These are not red-light districts; just peripheral parts of the city in which there are too few Italian residences to warrant adequate police controls. The women have shown up in just the last five years. Like their parking-lot counterparts, they set up shop beside respectable businesses, and use the restrooms of public institutions such as hospitals, leaving behind them signs of a different sense of hygiene.

Diseases that were thought eradicated have returned. There has been a rash of meningitis which claimed six victims in Tuscany in 2016 alone; the strain appears to have been imported from the south. Syphilis is back, thanks no doubt to immigrant prostitutes. The four-year-old son of a friend was recently diagnosed with a new, resistant strain of tuberculosis, quite possibly connected to immigration.

The Spanish Coast Guard saved about 600 refugees at Port of Messina, Italy. (Credit Image: © Gabriele Maricchiolo/NurPhoto via ZUMA Press)

The Spanish Coast Guard saved about 600 refugees at Port of Messina, Italy. (Credit Image: © Gabriele Maricchiolo/NurPhoto via ZUMA Press)

It is sometimes claimed that 500,000 immigrants to a country of 60 million is not an invasion. The true assault, of course, is not on the Italian military; it is on Italian customs and mores: openness, conviviality, and good cheer. A full million Europeans of good character could be assimilated into Italy almost invisibly, but even relatively small numbers of unsociable and fractious people can compromise the sense of safety, community, and common identity that are the soul of any society. The patrimony of Italy, the beauty of her cities, the gentility and uniqueness of her people, are being eroded by these lapping waves of immigration.

The culture of hospitality

How has the political establishment reacted to this crisis? The career of Cécile Kyenge, an immigrant from the Democratic Republic of Congo, represents the general attitude. She became Italy’s first black cabinet minister in 2013 when she was appointed Minister for Integration after a stint in the Italian Parliament. Soon after she was elected to public office, she began pressing for a law to grant automatic citizenship to all babies born in Italy, no matter their nationality and the legal status of their parents. Her response to the first signs of the immigration crisis in 2013 was to clamor for amnesty for all illegal immigrants already here. She has consistently given preference to the needs of non-Europeans over those of Italians. That is evidently what “integration” means to her. One can understand her advocacy. Her father, Clement Kikoko Kyenge, a tribal leader in the Democratic Republic of Congo, has four wives, and his 38 children are dispersed through ten countries, including the United States. Many Italians hail Mrs. Kyenge as a sign of a dawning multicultural era. She was elected to the European Parliament in 2014.

Cécile Kyenge (Credit Image: © Mauro Ujetto/NurPhoto via ZUMA Press)

Cécile Kyenge (Credit Image: © Mauro Ujetto/NurPhoto via ZUMA Press)

Laura Boldrini, the current president of the Italian Chamber of Deputies, recently called for a “culture of hospitality” in Europe, stating that “immigrants today are the human element of globalization; their lifestyle will soon be the lifestyle of all of us.” (Translation mine.) In February, Pope Francis gave a speech at the University of Rome, arguing strongly for open borders and “cultural exchange,” claiming that Europe is a continent of immigrants and that terrorism is caused by high unemployment, and lamenting that the “Mediterranean has become a cemetery” for Europe-bound refugees. The Pope has immense influence over Italians, who are predominately Catholic.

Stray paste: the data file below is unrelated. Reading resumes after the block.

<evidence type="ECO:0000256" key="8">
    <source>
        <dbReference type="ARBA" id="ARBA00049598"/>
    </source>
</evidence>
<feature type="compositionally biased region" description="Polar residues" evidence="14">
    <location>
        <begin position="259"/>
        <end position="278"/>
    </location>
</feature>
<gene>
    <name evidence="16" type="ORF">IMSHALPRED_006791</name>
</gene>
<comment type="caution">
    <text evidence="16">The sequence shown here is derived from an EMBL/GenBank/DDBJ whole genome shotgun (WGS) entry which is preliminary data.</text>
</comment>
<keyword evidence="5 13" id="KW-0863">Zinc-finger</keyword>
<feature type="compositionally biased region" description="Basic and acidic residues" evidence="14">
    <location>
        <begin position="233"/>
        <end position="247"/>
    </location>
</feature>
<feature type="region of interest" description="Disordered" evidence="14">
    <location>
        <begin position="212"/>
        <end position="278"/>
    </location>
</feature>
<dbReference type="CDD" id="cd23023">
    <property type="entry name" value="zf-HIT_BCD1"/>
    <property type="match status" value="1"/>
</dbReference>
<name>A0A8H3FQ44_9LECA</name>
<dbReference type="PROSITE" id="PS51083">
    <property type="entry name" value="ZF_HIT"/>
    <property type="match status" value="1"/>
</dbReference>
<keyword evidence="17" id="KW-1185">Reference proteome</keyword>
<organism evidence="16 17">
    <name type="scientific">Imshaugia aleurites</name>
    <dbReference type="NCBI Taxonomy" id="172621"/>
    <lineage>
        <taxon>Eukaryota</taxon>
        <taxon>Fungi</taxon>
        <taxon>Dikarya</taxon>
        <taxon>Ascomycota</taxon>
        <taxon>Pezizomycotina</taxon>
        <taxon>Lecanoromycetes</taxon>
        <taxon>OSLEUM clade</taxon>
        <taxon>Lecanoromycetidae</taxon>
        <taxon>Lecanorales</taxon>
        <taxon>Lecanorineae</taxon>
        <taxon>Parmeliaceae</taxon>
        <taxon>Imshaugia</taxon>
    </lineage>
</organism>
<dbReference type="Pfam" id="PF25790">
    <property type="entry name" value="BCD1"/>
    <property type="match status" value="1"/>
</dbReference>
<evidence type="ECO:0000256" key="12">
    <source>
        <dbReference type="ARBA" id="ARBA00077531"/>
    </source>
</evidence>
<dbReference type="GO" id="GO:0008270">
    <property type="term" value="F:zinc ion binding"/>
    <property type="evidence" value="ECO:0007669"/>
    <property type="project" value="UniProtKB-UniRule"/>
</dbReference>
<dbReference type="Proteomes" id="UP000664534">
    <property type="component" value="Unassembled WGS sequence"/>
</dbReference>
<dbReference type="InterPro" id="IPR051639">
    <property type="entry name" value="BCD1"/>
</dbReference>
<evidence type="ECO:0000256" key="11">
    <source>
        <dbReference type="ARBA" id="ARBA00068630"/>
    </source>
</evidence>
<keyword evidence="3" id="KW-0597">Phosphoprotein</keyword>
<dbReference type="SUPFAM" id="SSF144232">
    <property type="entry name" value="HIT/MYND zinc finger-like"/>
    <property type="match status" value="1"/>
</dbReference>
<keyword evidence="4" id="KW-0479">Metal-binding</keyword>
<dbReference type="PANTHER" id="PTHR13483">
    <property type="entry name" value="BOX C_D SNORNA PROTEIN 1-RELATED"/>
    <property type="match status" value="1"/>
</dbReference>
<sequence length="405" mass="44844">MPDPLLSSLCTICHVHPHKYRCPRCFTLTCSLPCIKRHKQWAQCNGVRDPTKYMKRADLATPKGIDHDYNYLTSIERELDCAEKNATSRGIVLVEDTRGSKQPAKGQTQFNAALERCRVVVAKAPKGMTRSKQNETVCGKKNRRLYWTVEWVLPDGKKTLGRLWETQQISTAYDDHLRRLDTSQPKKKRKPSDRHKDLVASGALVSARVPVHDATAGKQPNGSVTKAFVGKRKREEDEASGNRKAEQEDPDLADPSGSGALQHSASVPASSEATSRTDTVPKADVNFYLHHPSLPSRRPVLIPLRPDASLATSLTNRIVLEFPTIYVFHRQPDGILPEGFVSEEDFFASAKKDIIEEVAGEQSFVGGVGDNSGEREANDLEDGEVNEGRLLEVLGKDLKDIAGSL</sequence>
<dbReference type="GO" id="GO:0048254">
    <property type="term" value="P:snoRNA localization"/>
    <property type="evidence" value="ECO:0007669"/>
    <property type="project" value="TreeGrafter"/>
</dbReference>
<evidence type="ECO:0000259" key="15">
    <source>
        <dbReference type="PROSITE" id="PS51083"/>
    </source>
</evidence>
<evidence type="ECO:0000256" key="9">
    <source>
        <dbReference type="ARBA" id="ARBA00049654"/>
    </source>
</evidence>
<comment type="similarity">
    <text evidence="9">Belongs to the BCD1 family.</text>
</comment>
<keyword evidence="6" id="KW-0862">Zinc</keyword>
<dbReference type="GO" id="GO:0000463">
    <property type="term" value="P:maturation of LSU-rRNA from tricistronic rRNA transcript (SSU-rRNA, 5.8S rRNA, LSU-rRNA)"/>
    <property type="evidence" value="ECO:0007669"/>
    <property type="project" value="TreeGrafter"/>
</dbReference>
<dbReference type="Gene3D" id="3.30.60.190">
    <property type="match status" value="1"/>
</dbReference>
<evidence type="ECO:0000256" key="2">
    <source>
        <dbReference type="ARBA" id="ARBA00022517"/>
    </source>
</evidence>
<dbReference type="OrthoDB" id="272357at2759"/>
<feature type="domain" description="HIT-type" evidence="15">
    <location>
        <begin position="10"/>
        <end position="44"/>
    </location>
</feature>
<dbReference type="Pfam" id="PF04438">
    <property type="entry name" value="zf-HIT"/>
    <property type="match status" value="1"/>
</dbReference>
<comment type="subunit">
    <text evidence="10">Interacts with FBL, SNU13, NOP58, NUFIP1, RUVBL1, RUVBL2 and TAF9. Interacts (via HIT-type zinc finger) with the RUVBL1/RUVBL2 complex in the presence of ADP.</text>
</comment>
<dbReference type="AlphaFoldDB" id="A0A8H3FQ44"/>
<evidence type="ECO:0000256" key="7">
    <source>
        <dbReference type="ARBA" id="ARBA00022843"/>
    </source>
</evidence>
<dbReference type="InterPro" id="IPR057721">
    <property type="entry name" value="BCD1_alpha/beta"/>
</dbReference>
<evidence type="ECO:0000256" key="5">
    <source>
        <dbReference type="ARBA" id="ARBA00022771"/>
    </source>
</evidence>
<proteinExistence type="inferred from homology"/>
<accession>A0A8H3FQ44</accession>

In a recent press conference, Paolo Gentiloni, Prime Minister of Italy, said: “The strategic objective isn’t to close our ports, but ever more to transform the inflow of immigrants from an unregulated phenomenon into a regulated one, in which no lives are put at risk, but one can arrive safely on Italy’s shores, in a controlled manner.” (Translation mine.) He called for quicker procedures for granting asylum but also for a more transparent system of deportation.

This “culture of hospitality” cares more for uninvited guests than for Europeans. It debases the traditional and authentic hospitality of the Italians by forcing them into associations they increasingly spurn. Its finest flourishing to date is a program to send refugees to depopulated Italian towns. This was my Italian wife’s reaction to this scheme:

How can any Italian abide the thought of ceding national land to people who know nothing of Dante, da Vinci, or Galileo, and who care even less? How can one even contemplate peopling dwindling Italian villages with foreigners who do not speak a word of Italian, know nothing of Italian cuisine or fashion, and have never heard the music of Verdi or Puccini, supposing they even know their names?

Sadly, the one political party that might have a real chance of addressing the question of immigration, the Lega Nord or Northern League, undermines itself by its open contempt for the southern half of the country, and its support for partition—a position that enjoys little nationwide support. Although all the major Italian parties are in a state of inner turmoil if not collapse, I do not foresee the imminent arrival of any politician willing to take action to solve the crisis.

Demonstration against the rally of the right-wing party Lega Nord, in Rome (Credit Image: © Vincenzo Tersigni/Eidon Press/ZUMA Wire)

Demonstration against the rally of the Lega Nord, in Rome (Credit Image: © Vincenzo Tersigni/Eidon Press/ZUMA Wire)

A view toward the future

Even if the political class is worthless, I detect some stirring of a more Eurocentric awareness among ordinary Italians. From borderline communists to the few who embrace fascism, they are increasingly unified on immigration. The Italians of my acquaintance who still support open borders are dwindling.

When I first arrived, genuinely concerned Italians wanted to know why there was such widespread and deep-seated “racism” in the United States. Now many of the same people say they want a figure like Donald Trump to rise up in Italy. I know many for whom securing the borders is the central political issue, to such an extent that it governs their choice of candidates.

According to a survey by Eumetra Monterosa at the end of 2016, only 22 percent of Italians favor current immigration policies; 78 percent want to see immigrant ships either blocked at their ports of origin or escorted back. Fully half see this flood of immigrants as a menace to Italian culture. Italy is only dubiously democratic, so it is an open question how much popular opinion will matter, but at least a few Italians have begun to open their eyes.

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John Bruce Leonard
John Bruce Leonard lives with his family in Italy. He writes on philosophy and politics at JohnBruceLeonard.com.